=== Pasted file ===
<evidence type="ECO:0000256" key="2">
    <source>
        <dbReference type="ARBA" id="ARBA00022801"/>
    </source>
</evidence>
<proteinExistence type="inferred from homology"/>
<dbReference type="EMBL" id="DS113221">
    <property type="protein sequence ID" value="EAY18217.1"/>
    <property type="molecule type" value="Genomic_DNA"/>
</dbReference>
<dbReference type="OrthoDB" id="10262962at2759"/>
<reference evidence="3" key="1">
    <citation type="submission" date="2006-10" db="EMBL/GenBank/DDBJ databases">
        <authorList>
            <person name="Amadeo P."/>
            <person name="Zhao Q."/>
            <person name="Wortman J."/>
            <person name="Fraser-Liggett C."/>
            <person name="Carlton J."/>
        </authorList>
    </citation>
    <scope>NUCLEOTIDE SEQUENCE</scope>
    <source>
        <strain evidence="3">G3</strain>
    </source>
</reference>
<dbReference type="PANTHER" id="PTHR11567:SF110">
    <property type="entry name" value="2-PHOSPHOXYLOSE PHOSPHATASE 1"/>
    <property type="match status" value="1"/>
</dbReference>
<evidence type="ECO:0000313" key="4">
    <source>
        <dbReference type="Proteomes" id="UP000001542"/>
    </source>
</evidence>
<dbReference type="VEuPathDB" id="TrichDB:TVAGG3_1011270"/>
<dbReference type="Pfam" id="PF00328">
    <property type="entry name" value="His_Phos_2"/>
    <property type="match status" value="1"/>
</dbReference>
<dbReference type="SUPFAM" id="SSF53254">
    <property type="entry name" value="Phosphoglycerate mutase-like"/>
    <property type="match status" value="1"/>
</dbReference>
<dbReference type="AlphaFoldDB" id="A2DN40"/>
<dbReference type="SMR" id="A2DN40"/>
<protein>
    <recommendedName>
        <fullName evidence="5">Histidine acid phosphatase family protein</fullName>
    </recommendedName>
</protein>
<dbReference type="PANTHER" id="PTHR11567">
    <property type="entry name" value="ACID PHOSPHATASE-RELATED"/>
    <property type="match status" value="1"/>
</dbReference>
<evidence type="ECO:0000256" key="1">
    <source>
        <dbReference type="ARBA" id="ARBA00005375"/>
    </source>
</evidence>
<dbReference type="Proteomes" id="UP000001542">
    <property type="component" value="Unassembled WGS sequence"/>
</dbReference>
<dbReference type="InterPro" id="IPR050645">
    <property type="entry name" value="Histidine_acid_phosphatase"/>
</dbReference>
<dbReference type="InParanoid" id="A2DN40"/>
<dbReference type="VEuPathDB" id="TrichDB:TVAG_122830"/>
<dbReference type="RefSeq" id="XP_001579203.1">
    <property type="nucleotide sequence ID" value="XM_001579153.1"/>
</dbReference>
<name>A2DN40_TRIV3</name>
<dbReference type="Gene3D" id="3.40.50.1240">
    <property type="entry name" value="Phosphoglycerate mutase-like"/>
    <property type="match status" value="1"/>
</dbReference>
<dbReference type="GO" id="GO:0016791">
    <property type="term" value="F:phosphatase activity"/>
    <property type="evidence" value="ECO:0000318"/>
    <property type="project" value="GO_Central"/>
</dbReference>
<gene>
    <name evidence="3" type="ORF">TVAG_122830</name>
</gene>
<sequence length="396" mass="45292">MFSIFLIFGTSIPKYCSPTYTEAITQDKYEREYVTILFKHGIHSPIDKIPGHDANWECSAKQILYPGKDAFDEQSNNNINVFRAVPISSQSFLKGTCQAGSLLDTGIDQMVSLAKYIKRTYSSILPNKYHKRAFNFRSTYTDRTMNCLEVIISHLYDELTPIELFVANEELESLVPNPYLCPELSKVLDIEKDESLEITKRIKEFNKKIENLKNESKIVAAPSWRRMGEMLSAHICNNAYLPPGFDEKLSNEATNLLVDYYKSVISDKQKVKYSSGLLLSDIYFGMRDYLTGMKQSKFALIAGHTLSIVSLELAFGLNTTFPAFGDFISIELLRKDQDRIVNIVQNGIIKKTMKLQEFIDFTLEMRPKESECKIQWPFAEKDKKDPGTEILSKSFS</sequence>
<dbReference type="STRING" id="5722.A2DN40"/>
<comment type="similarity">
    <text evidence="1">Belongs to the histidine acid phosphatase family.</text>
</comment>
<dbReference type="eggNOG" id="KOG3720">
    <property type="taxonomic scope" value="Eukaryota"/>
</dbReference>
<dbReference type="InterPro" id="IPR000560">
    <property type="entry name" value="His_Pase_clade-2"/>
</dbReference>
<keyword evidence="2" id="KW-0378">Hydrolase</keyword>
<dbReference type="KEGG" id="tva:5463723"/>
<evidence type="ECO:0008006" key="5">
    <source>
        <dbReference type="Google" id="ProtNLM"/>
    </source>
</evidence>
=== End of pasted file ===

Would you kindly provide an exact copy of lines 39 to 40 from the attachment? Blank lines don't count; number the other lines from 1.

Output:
    <property type="match status" value="1"/>
</dbReference>